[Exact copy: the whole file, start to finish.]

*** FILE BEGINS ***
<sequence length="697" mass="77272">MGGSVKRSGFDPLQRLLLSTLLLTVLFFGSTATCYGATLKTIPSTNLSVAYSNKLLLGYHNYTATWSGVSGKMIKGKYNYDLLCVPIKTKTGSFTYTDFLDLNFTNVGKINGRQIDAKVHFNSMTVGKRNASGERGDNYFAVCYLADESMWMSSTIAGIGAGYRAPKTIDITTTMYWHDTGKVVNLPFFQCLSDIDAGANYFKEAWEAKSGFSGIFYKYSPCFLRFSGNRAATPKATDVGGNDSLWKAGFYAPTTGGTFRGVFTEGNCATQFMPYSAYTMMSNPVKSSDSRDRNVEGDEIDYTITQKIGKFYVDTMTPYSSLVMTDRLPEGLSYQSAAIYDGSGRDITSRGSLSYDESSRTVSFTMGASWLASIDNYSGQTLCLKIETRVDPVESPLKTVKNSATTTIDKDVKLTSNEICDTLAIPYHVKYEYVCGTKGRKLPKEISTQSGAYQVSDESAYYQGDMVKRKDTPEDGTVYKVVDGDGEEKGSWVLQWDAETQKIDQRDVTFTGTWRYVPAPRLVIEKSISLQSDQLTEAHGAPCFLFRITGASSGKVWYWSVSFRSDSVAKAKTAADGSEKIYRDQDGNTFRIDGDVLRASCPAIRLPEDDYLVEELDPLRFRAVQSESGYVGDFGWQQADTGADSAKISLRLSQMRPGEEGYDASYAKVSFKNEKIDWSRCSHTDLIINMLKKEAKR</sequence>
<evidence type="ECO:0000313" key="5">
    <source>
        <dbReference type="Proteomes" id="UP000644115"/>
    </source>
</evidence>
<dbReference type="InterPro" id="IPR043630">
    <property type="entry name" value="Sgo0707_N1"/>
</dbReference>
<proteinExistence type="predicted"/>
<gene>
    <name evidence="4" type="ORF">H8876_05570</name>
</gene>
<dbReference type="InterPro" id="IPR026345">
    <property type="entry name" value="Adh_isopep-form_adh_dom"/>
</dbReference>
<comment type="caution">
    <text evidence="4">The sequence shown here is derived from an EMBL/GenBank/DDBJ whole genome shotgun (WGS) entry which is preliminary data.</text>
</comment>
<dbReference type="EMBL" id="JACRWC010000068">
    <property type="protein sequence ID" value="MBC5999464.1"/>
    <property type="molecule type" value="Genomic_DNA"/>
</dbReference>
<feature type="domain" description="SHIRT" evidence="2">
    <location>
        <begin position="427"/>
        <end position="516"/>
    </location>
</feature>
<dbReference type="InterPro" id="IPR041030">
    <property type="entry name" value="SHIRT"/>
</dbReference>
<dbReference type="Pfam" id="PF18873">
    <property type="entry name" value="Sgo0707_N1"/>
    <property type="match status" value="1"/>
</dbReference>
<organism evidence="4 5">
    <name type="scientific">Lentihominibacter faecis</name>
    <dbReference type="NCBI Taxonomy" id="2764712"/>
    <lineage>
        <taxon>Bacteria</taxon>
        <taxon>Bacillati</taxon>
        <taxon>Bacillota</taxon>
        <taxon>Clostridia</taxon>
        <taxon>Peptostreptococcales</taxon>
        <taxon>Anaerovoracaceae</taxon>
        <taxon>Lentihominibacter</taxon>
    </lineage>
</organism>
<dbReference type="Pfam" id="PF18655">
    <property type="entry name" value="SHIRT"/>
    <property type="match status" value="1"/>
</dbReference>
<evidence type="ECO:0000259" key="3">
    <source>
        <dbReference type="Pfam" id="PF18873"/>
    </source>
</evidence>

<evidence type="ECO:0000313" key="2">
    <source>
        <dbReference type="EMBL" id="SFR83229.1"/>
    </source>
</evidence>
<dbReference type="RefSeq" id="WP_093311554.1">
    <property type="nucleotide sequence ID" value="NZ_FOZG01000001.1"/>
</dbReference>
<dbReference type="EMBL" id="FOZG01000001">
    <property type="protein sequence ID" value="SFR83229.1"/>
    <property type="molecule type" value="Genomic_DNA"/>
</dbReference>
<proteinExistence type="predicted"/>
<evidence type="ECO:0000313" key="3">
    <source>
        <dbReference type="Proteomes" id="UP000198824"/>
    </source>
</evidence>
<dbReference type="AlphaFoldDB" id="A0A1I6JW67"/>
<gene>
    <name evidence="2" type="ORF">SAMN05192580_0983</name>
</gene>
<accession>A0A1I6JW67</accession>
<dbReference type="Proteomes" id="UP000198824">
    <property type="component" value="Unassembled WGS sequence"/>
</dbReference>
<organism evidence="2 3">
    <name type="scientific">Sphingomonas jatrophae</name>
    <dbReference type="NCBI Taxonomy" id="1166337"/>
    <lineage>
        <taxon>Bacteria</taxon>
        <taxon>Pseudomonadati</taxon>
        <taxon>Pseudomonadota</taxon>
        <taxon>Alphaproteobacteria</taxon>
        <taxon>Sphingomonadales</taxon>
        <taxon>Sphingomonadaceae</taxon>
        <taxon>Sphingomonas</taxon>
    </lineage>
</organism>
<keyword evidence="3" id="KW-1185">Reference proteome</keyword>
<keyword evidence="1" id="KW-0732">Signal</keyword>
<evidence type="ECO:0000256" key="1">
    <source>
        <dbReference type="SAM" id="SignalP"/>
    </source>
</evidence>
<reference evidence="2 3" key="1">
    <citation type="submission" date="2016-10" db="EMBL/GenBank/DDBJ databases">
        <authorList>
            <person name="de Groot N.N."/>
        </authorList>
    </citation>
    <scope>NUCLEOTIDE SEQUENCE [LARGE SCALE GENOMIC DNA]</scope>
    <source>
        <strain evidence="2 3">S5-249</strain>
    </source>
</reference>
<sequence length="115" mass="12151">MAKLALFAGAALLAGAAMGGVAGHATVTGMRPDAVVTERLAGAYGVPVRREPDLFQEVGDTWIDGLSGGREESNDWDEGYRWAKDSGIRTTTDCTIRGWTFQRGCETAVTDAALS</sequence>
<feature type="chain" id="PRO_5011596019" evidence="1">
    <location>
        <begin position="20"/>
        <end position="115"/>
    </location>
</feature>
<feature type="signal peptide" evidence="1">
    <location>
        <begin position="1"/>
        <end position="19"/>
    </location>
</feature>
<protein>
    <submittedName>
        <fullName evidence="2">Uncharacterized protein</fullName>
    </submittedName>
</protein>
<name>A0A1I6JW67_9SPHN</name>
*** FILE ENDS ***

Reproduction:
<sequence length="697" mass="77272">MGGSVKRSGFDPLQRLLLSTLLLTVLFFGSTATCYGATLKTIPSTNLSVAYSNKLLLGYHNYTATWSGVSGKMIKGKYNYDLLCVPIKTKTGSFTYTDFLDLNFTNVGKINGRQIDAKVHFNSMTVGKRNASGERGDNYFAVCYLADESMWMSSTIAGIGAGYRAPKTIDITTTMYWHDTGKVVNLPFFQCLSDIDAGANYFKEAWEAKSGFSGIFYKYSPCFLRFSGNRAATPKATDVGGNDSLWKAGFYAPTTGGTFRGVFTEGNCATQFMPYSAYTMMSNPVKSSDSRDRNVEGDEIDYTITQKIGKFYVDTMTPYSSLVMTDRLPEGLSYQSAAIYDGSGRDITSRGSLSYDESSRTVSFTMGASWLASIDNYSGQTLCLKIETRVDPVESPLKTVKNSATTTIDKDVKLTSNEICDTLAIPYHVKYEYVCGTKGRKLPKEISTQSGAYQVSDESAYYQGDMVKRKDTPEDGTVYKVVDGDGEEKGSWVLQWDAETQKIDQRDVTFTGTWRYVPAPRLVIEKSISLQSDQLTEAHGAPCFLFRITGASSGKVWYWSVSFRSDSVAKAKTAADGSEKIYRDQDGNTFRIDGDVLRASCPAIRLPEDDYLVEELDPLRFRAVQSESGYVGDFGWQQADTGADSAKISLRLSQMRPGEEGYDASYAKVSFKNEKIDWSRCSHTDLIINMLKKEAKR</sequence>
<evidence type="ECO:0000313" key="5">
    <source>
        <dbReference type="Proteomes" id="UP000644115"/>
    </source>
</evidence>
<dbReference type="InterPro" id="IPR043630">
    <property type="entry name" value="Sgo0707_N1"/>
</dbReference>
<proteinExistence type="predicted"/>
<gene>
    <name evidence="4" type="ORF">H8876_05570</name>
</gene>
<dbReference type="InterPro" id="IPR026345">
    <property type="entry name" value="Adh_isopep-form_adh_dom"/>
</dbReference>
<comment type="caution">
    <text evidence="4">The sequence shown here is derived from an EMBL/GenBank/DDBJ whole genome shotgun (WGS) entry which is preliminary data.</text>
</comment>
<dbReference type="EMBL" id="JACRWC010000068">
    <property type="protein sequence ID" value="MBC5999464.1"/>
    <property type="molecule type" value="Genomic_DNA"/>
</dbReference>
<feature type="domain" description="SHIRT" evidence="2">
    <location>
        <begin position="427"/>
        <end position="516"/>
    </location>
</feature>
<dbReference type="InterPro" id="IPR041030">
    <property type="entry name" value="SHIRT"/>
</dbReference>
<dbReference type="Pfam" id="PF18873">
    <property type="entry name" value="Sgo0707_N1"/>
    <property type="match status" value="1"/>
</dbReference>
<organism evidence="4 5">
    <name type="scientific">Lentihominibacter faecis</name>
    <dbReference type="NCBI Taxonomy" id="2764712"/>
    <lineage>
        <taxon>Bacteria</taxon>
        <taxon>Bacillati</taxon>
        <taxon>Bacillota</taxon>
        <taxon>Clostridia</taxon>
        <taxon>Peptostreptococcales</taxon>
        <taxon>Anaerovoracaceae</taxon>
        <taxon>Lentihominibacter</taxon>
    </lineage>
</organism>
<dbReference type="Pfam" id="PF18655">
    <property type="entry name" value="SHIRT"/>
    <property type="match status" value="1"/>
</dbReference>
<evidence type="ECO:0000259" key="3">
    <source>
        <dbReference type="Pfam" id="PF18873"/>
    </source>
</evidence>

<evidence type="ECO:0000313" key="2">
    <source>
        <dbReference type="EMBL" id="SFR83229.1"/>
    </source>
</evidence>
<dbReference type="RefSeq" id="WP_093311554.1">
    <property type="nucleotide sequence ID" value="NZ_FOZG01000001.1"/>
</dbReference>
<dbReference type="EMBL" id="FOZG01000001">
    <property type="protein sequence ID" value="SFR83229.1"/>
    <property type="molecule type" value="Genomic_DNA"/>
</dbReference>
<proteinExistence type="predicted"/>
<evidence type="ECO:0000313" key="3">
    <source>
        <dbReference type="Proteomes" id="UP000198824"/>
    </source>
</evidence>
<dbReference type="AlphaFoldDB" id="A0A1I6JW67"/>
<gene>
    <name evidence="2" type="ORF">SAMN05192580_0983</name>
</gene>
<accession>A0A1I6JW67</accession>
<dbReference type="Proteomes" id="UP000198824">
    <property type="component" value="Unassembled WGS sequence"/>
</dbReference>
<organism evidence="2 3">
    <name type="scientific">Sphingomonas jatrophae</name>
    <dbReference type="NCBI Taxonomy" id="1166337"/>
    <lineage>
        <taxon>Bacteria</taxon>
        <taxon>Pseudomonadati</taxon>
        <taxon>Pseudomonadota</taxon>
        <taxon>Alphaproteobacteria</taxon>
        <taxon>Sphingomonadales</taxon>
        <taxon>Sphingomonadaceae</taxon>
        <taxon>Sphingomonas</taxon>
    </lineage>
</organism>
<keyword evidence="3" id="KW-1185">Reference proteome</keyword>
<keyword evidence="1" id="KW-0732">Signal</keyword>
<evidence type="ECO:0000256" key="1">
    <source>
        <dbReference type="SAM" id="SignalP"/>
    </source>
</evidence>
<reference evidence="2 3" key="1">
    <citation type="submission" date="2016-10" db="EMBL/GenBank/DDBJ databases">
        <authorList>
            <person name="de Groot N.N."/>
        </authorList>
    </citation>
    <scope>NUCLEOTIDE SEQUENCE [LARGE SCALE GENOMIC DNA]</scope>
    <source>
        <strain evidence="2 3">S5-249</strain>
    </source>
</reference>
<sequence length="115" mass="12151">MAKLALFAGAALLAGAAMGGVAGHATVTGMRPDAVVTERLAGAYGVPVRREPDLFQEVGDTWIDGLSGGREESNDWDEGYRWAKDSGIRTTTDCTIRGWTFQRGCETAVTDAALS</sequence>
<feature type="chain" id="PRO_5011596019" evidence="1">
    <location>
        <begin position="20"/>
        <end position="115"/>
    </location>
</feature>
<feature type="signal peptide" evidence="1">
    <location>
        <begin position="1"/>
        <end position="19"/>
    </location>
</feature>
<protein>
    <submittedName>
        <fullName evidence="2">Uncharacterized protein</fullName>
    </submittedName>
</protein>
<name>A0A1I6JW67_9SPHN</name>